Sports Illustrated’s Jenny Vrentas posted a new article Tuesday titled, “The NFL Draft Information Trade: How Teams Gather Nuggets of Knowledge to Shape Draft Decisions.” If you’re a fan of the NFL and especially the NFL Draft, it is well worth your time.
The article breaks down how information flows between teams ahead of the most critical offseason event on the NFL calendar—the draft.
Vrentas’ article included three nuggets on the Kansas City Chiefs.
When Bill Walsh was still alive, he would send a member of his staff to an out-of-town newsstand the day of the draft to buy the Boston Globe, so he could see whom NFL columnist Will McDonough said everyone was drafting. Before the 1992 NFL draft, veteran agent Brad Blank remembers telling a newspaper in New Jersey that the Giants had flown in his client, Virginia QB Matt Blundin, for a last-minute physical. The Giants were about 30 seconds away from going on the clock in the second round, when suddenly, the Chiefs traded into the spot ahead of them and picked Blundin. They must have seen the newspaper, Blank concluded.
If you’re like me, you immediately wondered which quarterbacks went ahead of Blundin in the second round. There were two—the Bengals selected David Klinger (No. 6) and the Broncos selected Tommy Maddox (No. 25 overall). The Giants would later take Dave Brown as the top pick in the league’s supplemental draft.
Vrentas also shared two nuggets from the John Dorsey era, including one on the 2017 trade-up for Patrick Mahomes. The only team that genuinely concerned him at the time was the Los Angeles Chargers.
“I knew exactly how high I had to go up,” he says now. “I’m not going to name teams, but there were five of them, based on their need and information you heard. The only other one I was scared of was the Chargers, because Philip [Rivers] was 35, and I couldn’t get up that high without giving up all the draft capital.”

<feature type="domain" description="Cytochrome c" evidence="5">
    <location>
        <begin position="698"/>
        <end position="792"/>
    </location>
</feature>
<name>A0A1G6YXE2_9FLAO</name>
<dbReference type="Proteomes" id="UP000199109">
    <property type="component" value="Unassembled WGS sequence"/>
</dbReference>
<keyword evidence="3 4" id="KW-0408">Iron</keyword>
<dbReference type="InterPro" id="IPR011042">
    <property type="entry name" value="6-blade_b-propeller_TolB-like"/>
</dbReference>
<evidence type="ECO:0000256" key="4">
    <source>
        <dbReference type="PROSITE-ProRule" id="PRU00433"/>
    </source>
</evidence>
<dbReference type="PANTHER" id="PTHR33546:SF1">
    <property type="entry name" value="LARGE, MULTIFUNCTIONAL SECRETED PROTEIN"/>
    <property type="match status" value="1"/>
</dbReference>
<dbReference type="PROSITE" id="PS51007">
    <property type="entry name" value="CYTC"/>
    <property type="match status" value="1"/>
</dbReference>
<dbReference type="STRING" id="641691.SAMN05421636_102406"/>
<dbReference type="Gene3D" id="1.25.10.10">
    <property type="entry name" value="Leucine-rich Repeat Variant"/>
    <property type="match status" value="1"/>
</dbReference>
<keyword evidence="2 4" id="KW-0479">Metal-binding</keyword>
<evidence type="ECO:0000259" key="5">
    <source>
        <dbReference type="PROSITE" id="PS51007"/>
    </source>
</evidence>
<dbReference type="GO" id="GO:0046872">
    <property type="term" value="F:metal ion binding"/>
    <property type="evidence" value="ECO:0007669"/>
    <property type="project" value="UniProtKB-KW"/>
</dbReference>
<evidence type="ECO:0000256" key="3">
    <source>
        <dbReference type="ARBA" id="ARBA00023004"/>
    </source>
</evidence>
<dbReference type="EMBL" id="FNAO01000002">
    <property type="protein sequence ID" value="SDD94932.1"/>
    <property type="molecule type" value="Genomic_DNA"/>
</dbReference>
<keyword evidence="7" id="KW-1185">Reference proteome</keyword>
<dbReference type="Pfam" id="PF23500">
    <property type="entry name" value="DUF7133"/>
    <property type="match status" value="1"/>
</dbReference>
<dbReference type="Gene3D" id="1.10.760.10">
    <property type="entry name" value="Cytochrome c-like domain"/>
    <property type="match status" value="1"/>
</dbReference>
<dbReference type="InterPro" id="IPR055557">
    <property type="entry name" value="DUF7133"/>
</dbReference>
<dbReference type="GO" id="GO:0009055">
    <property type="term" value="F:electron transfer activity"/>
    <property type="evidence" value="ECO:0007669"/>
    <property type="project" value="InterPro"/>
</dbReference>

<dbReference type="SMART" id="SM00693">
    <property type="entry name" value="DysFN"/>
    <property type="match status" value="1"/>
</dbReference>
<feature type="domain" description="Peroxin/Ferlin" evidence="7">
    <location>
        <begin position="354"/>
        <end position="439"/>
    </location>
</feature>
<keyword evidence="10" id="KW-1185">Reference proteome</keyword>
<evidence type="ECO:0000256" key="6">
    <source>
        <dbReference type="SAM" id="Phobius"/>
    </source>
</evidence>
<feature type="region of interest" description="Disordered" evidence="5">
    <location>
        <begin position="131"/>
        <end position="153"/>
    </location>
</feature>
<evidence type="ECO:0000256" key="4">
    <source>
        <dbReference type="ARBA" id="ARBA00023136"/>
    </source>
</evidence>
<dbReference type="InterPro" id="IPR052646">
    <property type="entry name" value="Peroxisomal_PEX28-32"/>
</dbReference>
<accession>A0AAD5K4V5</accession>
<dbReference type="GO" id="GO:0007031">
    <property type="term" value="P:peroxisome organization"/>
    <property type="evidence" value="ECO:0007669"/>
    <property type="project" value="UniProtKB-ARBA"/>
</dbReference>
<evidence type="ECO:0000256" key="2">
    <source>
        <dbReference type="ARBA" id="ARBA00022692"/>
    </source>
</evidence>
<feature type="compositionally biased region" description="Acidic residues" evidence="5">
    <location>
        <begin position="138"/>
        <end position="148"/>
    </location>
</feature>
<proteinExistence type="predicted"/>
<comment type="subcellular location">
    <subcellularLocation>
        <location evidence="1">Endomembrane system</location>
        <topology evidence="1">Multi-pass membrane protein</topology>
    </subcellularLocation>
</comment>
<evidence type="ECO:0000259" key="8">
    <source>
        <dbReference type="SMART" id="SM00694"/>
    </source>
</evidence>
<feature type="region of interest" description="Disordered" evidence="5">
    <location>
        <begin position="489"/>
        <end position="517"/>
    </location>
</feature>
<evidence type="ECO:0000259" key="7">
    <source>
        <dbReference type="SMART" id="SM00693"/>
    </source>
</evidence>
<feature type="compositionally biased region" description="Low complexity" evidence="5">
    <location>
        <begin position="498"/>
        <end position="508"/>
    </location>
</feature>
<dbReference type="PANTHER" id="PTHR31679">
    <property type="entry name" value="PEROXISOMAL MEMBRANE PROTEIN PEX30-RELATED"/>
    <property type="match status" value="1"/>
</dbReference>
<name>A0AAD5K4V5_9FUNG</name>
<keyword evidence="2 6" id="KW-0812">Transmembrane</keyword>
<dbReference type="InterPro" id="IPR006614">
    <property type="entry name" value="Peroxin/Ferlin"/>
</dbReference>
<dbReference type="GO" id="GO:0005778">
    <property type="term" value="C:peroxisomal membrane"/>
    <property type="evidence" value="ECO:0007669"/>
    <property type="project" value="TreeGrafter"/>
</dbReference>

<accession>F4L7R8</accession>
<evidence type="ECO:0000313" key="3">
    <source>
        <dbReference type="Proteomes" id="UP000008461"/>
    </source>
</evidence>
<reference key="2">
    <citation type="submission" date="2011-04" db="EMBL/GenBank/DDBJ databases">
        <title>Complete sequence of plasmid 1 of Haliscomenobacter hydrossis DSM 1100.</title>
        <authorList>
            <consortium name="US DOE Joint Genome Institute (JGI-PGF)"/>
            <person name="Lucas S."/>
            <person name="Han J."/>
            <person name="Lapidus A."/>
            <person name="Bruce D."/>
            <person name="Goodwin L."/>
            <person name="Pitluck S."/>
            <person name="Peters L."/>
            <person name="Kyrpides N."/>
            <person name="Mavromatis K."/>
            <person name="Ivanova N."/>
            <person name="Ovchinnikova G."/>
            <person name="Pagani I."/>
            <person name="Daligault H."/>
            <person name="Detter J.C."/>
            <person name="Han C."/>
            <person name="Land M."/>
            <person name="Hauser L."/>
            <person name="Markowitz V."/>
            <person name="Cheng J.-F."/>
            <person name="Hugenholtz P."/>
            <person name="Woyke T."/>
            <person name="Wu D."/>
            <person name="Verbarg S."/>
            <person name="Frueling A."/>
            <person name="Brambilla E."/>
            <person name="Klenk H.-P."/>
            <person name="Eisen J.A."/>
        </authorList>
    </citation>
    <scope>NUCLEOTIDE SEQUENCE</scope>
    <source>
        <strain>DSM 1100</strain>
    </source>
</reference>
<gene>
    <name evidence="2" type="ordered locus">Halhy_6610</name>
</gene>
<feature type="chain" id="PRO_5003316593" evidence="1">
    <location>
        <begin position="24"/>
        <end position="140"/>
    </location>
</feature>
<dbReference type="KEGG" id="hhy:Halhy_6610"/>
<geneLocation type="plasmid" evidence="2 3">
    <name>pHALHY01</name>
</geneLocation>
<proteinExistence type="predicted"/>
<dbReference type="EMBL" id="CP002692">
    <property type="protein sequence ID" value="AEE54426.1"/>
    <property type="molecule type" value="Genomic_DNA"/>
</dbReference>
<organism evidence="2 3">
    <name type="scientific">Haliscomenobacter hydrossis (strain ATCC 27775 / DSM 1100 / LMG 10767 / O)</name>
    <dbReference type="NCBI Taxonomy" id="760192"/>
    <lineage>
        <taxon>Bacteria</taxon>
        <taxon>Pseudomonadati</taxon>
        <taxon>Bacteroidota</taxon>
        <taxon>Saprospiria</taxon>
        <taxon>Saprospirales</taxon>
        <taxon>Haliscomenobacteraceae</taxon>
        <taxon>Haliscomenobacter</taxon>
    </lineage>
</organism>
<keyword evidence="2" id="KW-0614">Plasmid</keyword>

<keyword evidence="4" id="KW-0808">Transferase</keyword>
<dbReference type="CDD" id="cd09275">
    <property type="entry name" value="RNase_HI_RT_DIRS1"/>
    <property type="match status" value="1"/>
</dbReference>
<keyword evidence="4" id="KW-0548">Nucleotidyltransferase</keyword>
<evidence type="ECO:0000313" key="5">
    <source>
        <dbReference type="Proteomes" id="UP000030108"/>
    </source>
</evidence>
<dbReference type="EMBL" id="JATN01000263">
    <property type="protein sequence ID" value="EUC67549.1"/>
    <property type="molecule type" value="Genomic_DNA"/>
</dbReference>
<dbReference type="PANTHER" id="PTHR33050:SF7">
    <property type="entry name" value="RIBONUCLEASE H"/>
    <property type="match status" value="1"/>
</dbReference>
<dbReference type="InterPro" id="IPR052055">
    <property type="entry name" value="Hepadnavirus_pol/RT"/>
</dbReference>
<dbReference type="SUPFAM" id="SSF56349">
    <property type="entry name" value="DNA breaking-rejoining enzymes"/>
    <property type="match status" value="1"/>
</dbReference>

The Chargers, picking seventh, did not take a quarterback—instead the team drafted Clemson receiver Mike Williams. Dorsey made a deal with Buffalo to get to pick No. 10, one slot in front of New Orleans and three spots ahead of Arizona, and drafted the future 2018 MVP. “I felt uncomfortable for the first seven picks,” Dorsey says, “but after that, I was good.”
When an organization wanted a player as much as the Chiefs wanted Mahomes, there was likely nothing more nerve-wracking than standing by waiting for the 10th overall pick.
The trade-up, as we know now, paid off handsomely.
That’s easy, @TwitterSports.— Arrowhead Pride (@ArrowheadPride) February 21, 2019
- 2017 10th overall pick
- 2017 27th overall pick
- 2017 91st overall pick
- 2018 first-round pick https://t.co/tcXj6OKLxC
The final Chiefs note was another move from the Dorsey era—trading back for defensive lineman Chris Jones in 2016.
Dorsey traded back nine spots with the Chiefs in 2016, because he knew he still had a good chance of getting Chris Jones due to the depth of the defensive line position that year.
Dorsey was right.
Current Chiefs general manager Brett Veach will (probably) get his first crack at a first-round pick in 2019. The “nuggets of knowledge” he’s collected to this point might make all the difference.